Sunday, September 15, 2013

Should the laity be lectoring?

I have unwittingly neglected the Catholic Carnival I was writing for on Sundays, so to catch up: 

September 15: Name and link to two Catholic blogs you really enjoy. 

Here's the link to that post; been recommending a lot of other blogs a lot lately. :)

 September 8: What is your favorite formal (memorized) prayer?

The Our Father, right?  I mean, that's the Lord's prayer.  Otherwise... I do love the Memorare. It is one of the Marian prayers that make me really feel that Mary is, indeed, my heavenly mom.  And I like that.  I need one.  Badly. 

 September 1: With which ministries/activities within your parish are you involved?

None at the moment, but I have pretty much done everything I could legitimately do... and then some, depending on who you ask.  Let's see.... I've taught CCD, sung in choirs, served in the oratory of an Opus Dei house where I did vestment care, handled chalices with white gloves, polished candlesticks for hours, decorated altars with flowers, changed the tabernacle veils, vacuumed between pews, and cut out altar bread... that last one was a beautiful honor.  I can still remember getting the cooled rectangular sheets of communion wafers and carefully sliding the sheet into the circular punch, making sure each one was perfect, praying in silence as instructed all the while.  

I have served as a maid and waitress in a couple rectories (this is beginning to sound like a resume, lol).   I once was the housekeeper of a true "old school" priest who liked my work aside from his great annoyance at the fact that I routinely forgot to leave his shaving dish alone; he used an brush, bar, and plain razor method.   It looked like soap scum to me so I'd automatically scrub it clean but somehow that messed with his shaving lather.   I also remember he was prone to leaving baked potatoes in the oven which would detonate, leaving a unique chore there...

How did I get on potatoes?  Ministries, ministries... I turned down the position of altar girl (I was about 15 when that was first allowed and my parish offered it to me--the resident "future nun" ha--but I declined).  However, I did several years of lectoring and also served as a Eucharistic minister for a local hospital.   

Since lectoring was routinely done by women in my parish (with a strong New England accent of course), I didn't hesitate to volunteer for it at the time.  However, I'd since run into several who insist being a "lector" should be reserved as a minor order.  And I do agree: in Catholic churches, the priests are the people who are set aside to proclaim the word of God from the pulpit.  

Still, while the laity are allowed and encouraged to lector, should they?  Is it better for devout people who love the Scriptures to serve as lectors, or for them to decline the position because it should be a minor order?  And secondarily, there's the argument about gender: I've debated with a good friend whether, say, a holy nun lectoring is better than a unbelieving man reading from the pulpit?  I was on the side of the nun but that was hotly contested....  Any traditional Catholics out there have an opinion on that for the comments?  Anyway....

As for being a Eucharistic Minister... that was short-lived for me.  I thought about it long and hard and, having a great devotion to the Real Presence, I came to the conclusion that it was better for someone with devotion to take the task of bringing communion to the sick then someone who was being disrespectful or, say, no one at all.  What got to me in the end was that I was instructed by the hospital chaplain to give communion to anyone at all who requested it... and I was not at all sure whether these people were believers or atheists.  So, I declined to continue the position.  But I'd be curious to have feedback on these issues, if anyone cares to comment...  (Your comments are, always, appreciated.  As is your patience with my occasional rambling days.  Like today.)  Have a great week everyone!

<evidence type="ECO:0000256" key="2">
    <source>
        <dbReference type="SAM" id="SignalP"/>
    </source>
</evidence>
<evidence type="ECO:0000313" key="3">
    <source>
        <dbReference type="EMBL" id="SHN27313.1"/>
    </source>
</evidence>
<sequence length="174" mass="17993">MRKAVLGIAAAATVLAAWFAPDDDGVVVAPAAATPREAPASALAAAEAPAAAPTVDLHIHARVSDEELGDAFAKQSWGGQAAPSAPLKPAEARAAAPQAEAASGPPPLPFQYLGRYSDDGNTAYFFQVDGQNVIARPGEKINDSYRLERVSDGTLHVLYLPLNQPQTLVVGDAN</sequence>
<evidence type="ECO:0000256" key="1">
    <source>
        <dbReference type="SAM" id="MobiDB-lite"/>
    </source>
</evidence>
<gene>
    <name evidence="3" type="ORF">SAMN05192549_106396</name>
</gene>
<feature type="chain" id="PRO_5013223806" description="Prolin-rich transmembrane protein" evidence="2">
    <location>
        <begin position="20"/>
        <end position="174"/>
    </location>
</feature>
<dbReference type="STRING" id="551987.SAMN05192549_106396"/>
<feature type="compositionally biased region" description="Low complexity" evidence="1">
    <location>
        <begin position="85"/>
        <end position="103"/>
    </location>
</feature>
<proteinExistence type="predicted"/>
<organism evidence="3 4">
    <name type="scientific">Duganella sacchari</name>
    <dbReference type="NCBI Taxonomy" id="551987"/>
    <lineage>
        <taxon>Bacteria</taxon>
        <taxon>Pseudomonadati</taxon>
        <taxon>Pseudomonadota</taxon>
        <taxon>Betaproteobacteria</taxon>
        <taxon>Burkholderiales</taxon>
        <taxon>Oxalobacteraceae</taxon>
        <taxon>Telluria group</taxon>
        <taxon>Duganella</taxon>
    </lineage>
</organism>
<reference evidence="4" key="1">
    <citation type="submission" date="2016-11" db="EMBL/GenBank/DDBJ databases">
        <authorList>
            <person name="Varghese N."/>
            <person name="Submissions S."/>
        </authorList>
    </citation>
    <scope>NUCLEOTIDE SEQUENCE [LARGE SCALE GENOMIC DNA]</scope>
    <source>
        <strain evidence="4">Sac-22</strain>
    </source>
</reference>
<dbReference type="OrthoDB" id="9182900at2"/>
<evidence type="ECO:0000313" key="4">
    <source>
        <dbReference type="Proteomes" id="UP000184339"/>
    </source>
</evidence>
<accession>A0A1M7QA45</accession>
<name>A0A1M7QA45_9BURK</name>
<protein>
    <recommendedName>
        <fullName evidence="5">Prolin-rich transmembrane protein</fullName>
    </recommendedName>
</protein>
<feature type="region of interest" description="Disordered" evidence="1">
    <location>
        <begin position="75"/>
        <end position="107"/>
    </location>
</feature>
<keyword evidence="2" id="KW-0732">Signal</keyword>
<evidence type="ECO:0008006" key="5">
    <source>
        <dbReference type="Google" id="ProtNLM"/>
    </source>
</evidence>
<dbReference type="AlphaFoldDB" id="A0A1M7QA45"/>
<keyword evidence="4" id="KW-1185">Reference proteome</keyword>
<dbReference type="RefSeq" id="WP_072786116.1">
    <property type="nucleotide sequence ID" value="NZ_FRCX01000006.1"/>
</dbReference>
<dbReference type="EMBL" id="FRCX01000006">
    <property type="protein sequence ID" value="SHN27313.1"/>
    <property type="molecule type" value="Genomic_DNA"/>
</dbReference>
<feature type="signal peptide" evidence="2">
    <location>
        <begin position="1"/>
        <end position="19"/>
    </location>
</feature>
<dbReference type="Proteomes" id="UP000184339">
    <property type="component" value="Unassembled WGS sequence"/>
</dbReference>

1. I feel very blessed to be a Lector. In my parish, the Lector is seated to the side of the altar. It is there, up so close to the priest consecrating the bread and wine, that I understood in my heart, what Jesus is all about. Before, the Eucharist was an intellectual concept. But up so close,I feel so blessed, to be so close, to witness the consecration. I could easily weep.
    I thank God for the opportunity to be so close to the action, which would never have happened if the female laity weren't allowed to Lector.

  2. As far as giving communion to those whose spiritual states you do not know, I understand your reluctance; however, unless it is a very small parish, chances are that the pastor does not know many of the people in the pews and whether they are believers or atheists; committed Catholics or mortal sinners. We do not have the communion police, even if the priest is the only one distributing.

  3. I have to say... I felt as you did, Faith: that it was a huge blessing and a great honor to lector and be near Our Lord. And I agree with you RAnn about parish scenarios... my concern was that I was a eucharistic minister in a hospital actually, instructed to give Communion to absolutely anyone in a room who requested it (without knowing if they even were of our faith or not.) While we can't judge the state of a person's soul, people are usually quite free about informing you what denomination they are from... that's where I totally balked. I wasn't at all okay with handing out "First Communion" willy-nilly to people who had no idea what it was all about.